Sightseeing. A periodic tour of CVI news, views and events.

Medical Eligibility When Applying for Social Security Benefits

SSI

As mentioned last month in the first installment of this series, disability benefits are available to those who can no longer work due to vision loss or impairment. These benefits - Social Security Disability Insurance (SSDI) and Supplemental Security Income (SSI) - each have their own technical requirements. You can read more about these programs in my previous post here: sightseeing/social_security/. In addition to the technical requirements explained there, applicants are required to meet certain medical criteria.

In order to qualify for SSDI or SSI benefits, an individual must first meet the SSA’s definition of disability. This definition is split into two parts, one for children and one for adults. These definitions are explained as follows.

1. Adults are considered disabled if they have a physical or mental impairment that has, or will, prevent them from engaging in substantial gainful activity (SGA) for at least one year. In 2014, SGA for statutorily blind individuals is set at $1800 per month. The monthly SGA amount for individuals with other types of impairments is set at $1,070.

2. Children under the age of 18 will be evaluated based on a separate definition of disability. The Social Security Administration (SSA) will consider a child to be disabled if they have a physical or mental condition that significantly impairs their ability to perform day-to-day activities.

It is important to note that there is no duration requirement for blindness under SSI, meaning that you will not need to be blind for a set amount of time before or after receiving benefits. Also of importance, SGA for blind individuals applies only to SSDI eligibility. SGA does not impact a blind applicant’s eligibility for SSI. To learn more about the different rules and requirements for blind applicants, visit the following page: http://www.ssa.gov/redbook/eng/blindrules.htm.

In addition to meeting the general definition of disability, an applicant will have to meet criteria specific to his or her particular condition. When evaluating your eligibility for disability benefits, the SSA will compare your condition to the requirements found in their official manual of disabling conditions, the Blue Book. Vision loss and impairment is evaluated under Blue Book section 2.00—Special Senses and Speech. Under this section, there are three listings that cover vision loss. It is important that you go over each of these listings to determine which listing is the closest match to your condition. These listings are:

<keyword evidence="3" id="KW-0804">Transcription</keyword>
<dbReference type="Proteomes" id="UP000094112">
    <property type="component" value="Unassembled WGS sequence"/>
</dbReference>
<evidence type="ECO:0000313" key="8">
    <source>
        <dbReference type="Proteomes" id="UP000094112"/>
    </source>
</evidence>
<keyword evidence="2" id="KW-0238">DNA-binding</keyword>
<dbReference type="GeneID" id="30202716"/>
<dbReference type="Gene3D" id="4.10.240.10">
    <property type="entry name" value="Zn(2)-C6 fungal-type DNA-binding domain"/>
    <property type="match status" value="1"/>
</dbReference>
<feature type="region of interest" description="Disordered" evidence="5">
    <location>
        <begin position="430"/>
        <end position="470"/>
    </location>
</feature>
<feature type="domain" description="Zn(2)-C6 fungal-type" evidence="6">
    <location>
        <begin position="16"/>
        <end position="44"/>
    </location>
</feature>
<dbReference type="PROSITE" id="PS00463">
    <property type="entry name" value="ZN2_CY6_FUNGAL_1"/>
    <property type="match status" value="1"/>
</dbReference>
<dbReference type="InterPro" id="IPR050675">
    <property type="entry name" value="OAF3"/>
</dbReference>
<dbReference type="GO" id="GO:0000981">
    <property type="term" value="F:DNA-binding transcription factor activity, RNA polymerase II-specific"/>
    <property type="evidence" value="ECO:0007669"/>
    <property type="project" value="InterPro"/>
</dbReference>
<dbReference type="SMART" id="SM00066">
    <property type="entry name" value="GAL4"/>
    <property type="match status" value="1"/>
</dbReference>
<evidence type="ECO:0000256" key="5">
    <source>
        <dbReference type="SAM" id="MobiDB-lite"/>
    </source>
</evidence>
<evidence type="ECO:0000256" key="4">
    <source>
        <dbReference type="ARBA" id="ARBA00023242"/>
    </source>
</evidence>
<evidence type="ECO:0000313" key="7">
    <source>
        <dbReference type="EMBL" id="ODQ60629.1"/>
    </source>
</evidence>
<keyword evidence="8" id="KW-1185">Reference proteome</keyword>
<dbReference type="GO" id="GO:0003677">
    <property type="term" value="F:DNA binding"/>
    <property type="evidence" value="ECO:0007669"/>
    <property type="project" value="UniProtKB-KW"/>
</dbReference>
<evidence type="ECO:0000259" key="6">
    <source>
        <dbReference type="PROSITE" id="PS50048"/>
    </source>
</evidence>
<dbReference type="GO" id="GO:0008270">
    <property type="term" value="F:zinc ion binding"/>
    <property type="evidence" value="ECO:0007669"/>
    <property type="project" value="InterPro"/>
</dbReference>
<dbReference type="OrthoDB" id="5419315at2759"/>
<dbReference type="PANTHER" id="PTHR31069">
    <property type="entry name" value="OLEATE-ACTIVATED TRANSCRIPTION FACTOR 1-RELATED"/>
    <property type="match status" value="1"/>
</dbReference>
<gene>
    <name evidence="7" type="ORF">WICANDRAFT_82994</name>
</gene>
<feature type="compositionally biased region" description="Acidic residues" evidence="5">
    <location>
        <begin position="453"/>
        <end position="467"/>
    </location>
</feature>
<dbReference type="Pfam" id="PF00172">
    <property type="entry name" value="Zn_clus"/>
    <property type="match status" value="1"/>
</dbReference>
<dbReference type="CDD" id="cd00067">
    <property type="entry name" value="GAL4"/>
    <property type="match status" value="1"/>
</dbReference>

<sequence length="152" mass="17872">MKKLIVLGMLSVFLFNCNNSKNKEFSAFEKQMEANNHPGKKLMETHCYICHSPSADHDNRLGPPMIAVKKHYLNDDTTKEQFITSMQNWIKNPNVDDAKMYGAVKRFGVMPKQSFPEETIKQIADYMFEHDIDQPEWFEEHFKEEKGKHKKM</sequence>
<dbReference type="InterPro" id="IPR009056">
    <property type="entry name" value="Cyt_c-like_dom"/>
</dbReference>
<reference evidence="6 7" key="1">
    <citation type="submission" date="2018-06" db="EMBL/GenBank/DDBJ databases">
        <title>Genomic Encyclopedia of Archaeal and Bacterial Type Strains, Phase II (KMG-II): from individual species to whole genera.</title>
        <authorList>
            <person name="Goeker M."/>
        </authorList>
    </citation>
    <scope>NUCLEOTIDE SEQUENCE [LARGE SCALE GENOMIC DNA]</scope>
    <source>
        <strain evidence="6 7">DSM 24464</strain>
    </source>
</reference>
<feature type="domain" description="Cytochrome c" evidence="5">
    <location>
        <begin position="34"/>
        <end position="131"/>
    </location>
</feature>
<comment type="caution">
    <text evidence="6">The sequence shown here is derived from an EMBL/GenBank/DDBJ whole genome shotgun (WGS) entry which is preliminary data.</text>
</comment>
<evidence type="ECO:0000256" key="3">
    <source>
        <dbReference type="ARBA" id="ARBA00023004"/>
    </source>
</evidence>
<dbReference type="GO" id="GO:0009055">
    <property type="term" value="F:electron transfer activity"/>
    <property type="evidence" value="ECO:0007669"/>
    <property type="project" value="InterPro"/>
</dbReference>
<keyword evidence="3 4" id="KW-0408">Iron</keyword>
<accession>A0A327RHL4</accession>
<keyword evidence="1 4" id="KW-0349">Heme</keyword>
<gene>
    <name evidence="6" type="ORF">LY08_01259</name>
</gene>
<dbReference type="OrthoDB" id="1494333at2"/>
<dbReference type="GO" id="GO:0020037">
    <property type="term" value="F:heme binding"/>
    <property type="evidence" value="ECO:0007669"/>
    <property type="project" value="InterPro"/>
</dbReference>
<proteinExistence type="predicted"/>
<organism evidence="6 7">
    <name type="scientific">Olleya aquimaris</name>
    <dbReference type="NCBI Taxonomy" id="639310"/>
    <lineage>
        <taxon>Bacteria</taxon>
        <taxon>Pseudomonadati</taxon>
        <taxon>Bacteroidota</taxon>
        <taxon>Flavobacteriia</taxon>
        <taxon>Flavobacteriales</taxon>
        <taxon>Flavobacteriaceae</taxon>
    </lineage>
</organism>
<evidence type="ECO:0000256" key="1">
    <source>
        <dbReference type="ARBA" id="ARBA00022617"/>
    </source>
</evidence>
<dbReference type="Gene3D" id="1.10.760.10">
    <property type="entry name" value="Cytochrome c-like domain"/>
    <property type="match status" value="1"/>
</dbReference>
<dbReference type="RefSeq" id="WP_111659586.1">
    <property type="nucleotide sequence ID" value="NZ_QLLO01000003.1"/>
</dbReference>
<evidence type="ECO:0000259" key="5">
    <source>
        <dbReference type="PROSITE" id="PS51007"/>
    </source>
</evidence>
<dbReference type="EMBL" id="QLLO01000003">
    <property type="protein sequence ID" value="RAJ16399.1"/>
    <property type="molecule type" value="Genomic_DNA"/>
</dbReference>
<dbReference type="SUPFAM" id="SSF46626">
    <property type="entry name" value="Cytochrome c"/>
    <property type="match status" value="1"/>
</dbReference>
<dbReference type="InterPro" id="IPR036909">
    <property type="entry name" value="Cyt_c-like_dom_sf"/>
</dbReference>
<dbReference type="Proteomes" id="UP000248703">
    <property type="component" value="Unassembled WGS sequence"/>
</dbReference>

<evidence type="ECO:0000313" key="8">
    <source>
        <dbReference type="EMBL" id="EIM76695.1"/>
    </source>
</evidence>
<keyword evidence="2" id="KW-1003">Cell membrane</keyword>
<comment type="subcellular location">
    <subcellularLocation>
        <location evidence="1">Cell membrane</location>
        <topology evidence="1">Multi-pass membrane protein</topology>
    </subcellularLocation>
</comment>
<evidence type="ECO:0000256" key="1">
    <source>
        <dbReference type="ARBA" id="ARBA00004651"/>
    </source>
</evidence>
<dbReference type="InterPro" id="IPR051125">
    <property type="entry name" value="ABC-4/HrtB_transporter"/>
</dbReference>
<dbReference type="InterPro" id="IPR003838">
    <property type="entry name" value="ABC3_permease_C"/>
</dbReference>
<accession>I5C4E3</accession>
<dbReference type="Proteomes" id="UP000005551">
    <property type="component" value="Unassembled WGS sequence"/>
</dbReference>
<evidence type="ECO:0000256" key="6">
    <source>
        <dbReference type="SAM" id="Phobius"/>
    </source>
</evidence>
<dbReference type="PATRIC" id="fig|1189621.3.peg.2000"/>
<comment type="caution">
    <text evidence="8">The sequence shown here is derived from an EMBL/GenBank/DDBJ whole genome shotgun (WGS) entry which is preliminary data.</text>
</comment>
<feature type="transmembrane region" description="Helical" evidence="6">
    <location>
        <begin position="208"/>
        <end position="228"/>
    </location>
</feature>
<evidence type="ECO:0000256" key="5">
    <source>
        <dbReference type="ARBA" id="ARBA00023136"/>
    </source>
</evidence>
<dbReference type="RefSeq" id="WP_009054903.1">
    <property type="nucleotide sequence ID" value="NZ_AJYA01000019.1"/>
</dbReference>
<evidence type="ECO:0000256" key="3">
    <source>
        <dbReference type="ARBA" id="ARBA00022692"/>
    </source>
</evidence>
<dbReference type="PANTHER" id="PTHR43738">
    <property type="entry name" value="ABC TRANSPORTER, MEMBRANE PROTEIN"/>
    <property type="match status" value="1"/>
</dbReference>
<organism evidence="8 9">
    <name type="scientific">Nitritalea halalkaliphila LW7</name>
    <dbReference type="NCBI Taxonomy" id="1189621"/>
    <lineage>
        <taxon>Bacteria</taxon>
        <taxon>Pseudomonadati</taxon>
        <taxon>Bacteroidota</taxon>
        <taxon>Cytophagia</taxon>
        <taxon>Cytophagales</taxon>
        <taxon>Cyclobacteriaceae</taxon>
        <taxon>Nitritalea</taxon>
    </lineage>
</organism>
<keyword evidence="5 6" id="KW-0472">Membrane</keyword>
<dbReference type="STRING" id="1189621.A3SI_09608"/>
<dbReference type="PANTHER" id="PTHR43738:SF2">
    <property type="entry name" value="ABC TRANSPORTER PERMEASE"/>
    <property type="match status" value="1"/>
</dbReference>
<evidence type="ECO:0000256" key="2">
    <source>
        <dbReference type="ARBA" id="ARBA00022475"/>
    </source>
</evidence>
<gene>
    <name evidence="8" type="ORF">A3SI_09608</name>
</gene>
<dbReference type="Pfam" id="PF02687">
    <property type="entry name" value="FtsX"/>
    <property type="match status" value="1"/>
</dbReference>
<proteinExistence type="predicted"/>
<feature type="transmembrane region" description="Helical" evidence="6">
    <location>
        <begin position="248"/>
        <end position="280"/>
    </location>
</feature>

• 2.02—Loss of Visual Acuity
• 2.03—Contraction of the Visual Field in the Better Eye
• 2.04—Loss of Visual Efficiency, or Visual Impairment, in the Better Eye

Note that these listings apply to adults. If you are applying for disability benefits on behalf of a child, you will need to consult the following listings instead:

• 102.02—Loss of Central Visual Acuity
• 102.03—Contraction of the Visual Field in the Better Eye
• 102.04—Loss of Visual Efficiency or Visual Impairment in the Better Eye

Although the Blue Book is conveniently located online, understanding the optometry terminology might prove to be a challenge. If you are having a hard time understanding the Blue Book requirements, you should start by scheduling an eye examination. At your examination, you can sit down with your doctor and discuss the SSA’s medical requirements and he or she will help you schedule the appropriate tests. If you do not meet a Blue Book listing, do not panic. You may still be able to qualify for disability benefits under something known as a medical vocational allowance. Essentially, this means that the SSA will evaluate your age, your abilities, and your previous work experience to determine if you are capable of holding a job. If it is determined that you cannot work, you will be awarded benefits.

For more information about Social Security Disability medical eligibility, visit the following page: http://www.disability-benefits-help.org/disabling-conditions/vision-loss-and-social-security-disability.

Stay tuned for the final blog post on Social Security benefits, where I will be discussing application preparation and submission.

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